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Showing posts from December 15, 2010

Manikyamba Devi – Hindu Goddess Manikyamba

Manikyamba Devi is an incarnation of Goddess Shakti. The popular belief is that the spot where left cheek of Goddess Sati fell after her death is the spot where Goddess Manikyamba Devi appeared. This spot is believed to be the DraksharamamTemple (Sri Bhimeswara SwamiTemple) in Andhra Pradesh. Legend has it that after Sati’s death, Shiva started the dance of destruction with Sati’s body. It was destined to create havoc in the universe and in order to avoid the annihilation of the universe, Vishnu cut the body of Sati using his Sudharshana Chakra. As per the legend in South India, the body fell in 18 spots known as Ashta Dasa Peetahs. The spot where the left cheek of Goddess Sati fell is spot associated with Goddess Manikyamba Devi. Out of the eighteen places Sri Manikyamba of Draksharama is the twelfth place. This story is mentioned in the Skanda Purana. Draksharamam is located about 28 Km from Kakinada in Andhra Pradesh.

Eco-friendly Traditional Hindu Funeral Pyre by Mokshada

Mokshada system is an eco-friendly way of performing the last rite keeping intact all the beliefs of Hinduism. This funeral method involves minimal use of wood while keeping the age-old Hindu tradition of burning wooden pyres intact. Vinod Agrawal, an engineer from Uttarakhand, is behind the Mokshada system which is functional in Mumbai and Dehradun. Times of India reports "We have tried to create a balance with simple technique that allows full combustion of dead body with minimal loss of heat and thus save up to 75 per cent of wood that is usually lost in the process when performed in traditional style," said Vinod Agrawal, an engineer from Uttarakhand region and mastermind who conceptualized the idea (nearly two decades ago) while talking to TOI on Sunday. Saying that the technique did not involve electricity as it could hurt the sentiment and devotion of Hindu family, he emphasized that it also used wood in small quantity (around 25 per cent of what is required for burning …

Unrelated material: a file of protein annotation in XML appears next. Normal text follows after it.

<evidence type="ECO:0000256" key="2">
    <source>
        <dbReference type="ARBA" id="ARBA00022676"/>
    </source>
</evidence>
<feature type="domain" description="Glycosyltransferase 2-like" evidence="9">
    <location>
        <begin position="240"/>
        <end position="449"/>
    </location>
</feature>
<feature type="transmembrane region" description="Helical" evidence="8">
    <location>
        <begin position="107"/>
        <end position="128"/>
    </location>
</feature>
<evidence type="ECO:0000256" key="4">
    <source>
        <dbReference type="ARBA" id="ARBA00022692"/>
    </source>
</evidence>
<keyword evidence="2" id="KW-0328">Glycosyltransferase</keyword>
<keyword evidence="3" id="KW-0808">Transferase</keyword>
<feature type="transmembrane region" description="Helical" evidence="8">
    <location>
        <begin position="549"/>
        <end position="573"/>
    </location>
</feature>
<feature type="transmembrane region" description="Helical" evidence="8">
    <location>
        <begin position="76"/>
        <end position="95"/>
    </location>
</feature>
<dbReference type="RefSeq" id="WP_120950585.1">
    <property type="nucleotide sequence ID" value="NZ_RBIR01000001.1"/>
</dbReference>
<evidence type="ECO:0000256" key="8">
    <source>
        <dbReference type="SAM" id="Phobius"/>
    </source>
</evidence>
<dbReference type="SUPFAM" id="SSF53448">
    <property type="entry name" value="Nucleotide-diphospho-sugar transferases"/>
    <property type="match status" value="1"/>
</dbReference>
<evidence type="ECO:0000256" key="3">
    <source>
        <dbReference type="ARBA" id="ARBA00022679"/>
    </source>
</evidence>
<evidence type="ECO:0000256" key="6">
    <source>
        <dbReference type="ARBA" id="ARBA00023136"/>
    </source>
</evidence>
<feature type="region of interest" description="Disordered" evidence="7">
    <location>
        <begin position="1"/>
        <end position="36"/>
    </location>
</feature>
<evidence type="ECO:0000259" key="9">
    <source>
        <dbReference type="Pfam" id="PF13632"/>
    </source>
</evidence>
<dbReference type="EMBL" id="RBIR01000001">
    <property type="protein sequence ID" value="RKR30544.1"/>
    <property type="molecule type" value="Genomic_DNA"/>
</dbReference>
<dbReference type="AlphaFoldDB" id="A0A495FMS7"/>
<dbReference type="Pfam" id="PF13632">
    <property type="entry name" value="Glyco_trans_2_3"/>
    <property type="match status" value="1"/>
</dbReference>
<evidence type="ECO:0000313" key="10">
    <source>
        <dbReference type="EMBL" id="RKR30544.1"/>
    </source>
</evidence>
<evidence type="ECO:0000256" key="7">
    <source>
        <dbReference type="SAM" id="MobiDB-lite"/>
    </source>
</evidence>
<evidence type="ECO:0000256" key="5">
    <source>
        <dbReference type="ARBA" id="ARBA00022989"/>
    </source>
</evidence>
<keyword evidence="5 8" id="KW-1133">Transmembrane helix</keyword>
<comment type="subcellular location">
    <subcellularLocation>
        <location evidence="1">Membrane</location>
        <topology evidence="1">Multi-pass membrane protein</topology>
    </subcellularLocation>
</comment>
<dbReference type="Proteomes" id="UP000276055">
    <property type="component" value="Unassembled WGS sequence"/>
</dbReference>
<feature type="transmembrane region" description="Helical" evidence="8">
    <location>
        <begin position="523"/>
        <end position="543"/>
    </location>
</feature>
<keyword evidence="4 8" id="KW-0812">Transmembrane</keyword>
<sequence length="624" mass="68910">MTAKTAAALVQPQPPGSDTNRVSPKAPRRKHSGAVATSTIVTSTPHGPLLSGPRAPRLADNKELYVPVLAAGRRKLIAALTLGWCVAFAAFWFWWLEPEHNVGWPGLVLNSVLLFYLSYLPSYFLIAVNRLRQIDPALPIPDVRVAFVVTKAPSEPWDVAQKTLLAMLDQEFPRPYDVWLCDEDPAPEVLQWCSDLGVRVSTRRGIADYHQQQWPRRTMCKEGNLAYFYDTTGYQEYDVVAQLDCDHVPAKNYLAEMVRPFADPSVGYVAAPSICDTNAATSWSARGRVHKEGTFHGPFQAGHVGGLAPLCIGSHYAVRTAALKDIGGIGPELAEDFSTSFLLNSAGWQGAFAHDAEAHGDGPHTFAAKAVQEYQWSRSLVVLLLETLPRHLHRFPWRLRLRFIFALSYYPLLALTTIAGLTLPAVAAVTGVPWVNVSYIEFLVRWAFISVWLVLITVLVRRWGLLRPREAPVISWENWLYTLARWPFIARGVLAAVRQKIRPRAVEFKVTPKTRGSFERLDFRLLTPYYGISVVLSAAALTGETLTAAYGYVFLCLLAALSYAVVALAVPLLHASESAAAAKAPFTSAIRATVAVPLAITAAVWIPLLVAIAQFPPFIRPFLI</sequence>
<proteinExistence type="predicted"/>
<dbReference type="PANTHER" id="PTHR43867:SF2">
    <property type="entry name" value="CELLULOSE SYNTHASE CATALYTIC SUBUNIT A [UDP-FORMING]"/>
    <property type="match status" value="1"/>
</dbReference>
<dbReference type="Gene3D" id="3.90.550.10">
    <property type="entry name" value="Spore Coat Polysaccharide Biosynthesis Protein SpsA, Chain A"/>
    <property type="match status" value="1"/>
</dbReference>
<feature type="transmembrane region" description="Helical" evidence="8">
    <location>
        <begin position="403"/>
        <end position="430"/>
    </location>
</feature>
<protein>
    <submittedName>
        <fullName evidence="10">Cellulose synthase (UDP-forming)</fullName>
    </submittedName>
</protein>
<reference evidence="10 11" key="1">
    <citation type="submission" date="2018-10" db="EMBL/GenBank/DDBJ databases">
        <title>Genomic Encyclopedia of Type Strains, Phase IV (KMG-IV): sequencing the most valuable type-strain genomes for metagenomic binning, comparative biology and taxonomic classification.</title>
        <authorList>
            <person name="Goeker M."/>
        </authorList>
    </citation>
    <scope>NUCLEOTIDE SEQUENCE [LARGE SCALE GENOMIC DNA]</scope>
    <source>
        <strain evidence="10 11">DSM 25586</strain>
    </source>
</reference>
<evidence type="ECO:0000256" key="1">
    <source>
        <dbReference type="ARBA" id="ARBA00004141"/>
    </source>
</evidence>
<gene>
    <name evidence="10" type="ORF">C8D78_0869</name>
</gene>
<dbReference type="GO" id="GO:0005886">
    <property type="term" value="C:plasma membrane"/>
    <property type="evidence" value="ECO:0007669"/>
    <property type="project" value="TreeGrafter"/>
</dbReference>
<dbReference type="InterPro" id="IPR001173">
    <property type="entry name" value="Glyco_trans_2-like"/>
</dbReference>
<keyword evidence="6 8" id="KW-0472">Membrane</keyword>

Mahakali Jayanti 2018 Date – Kali Jayanthi in Jammu and Kashmir

Mahakali Jayanti is observed by Kashmiri Pandits and other Hindu communities in Jammu and Kashmir on the Ashtami day or the eighth day of the Krishna Paksha (waning phase of moon) of Poush or Pausha month (December – January). Mahakali Jayanti 2018 - 2019 date is December 31. Special rituals are observed on the day at Goddess Shakti temples.

The day is dedicated to Mahakali or Kali or Bhadrakali form of Goddess Shakti.

Some communities perform Shradh using vegetables on the day.

Various manifestations of Goddess Shakti including Mahakali are worshipped as Kul Devi or family deities by Hindu communities in this region.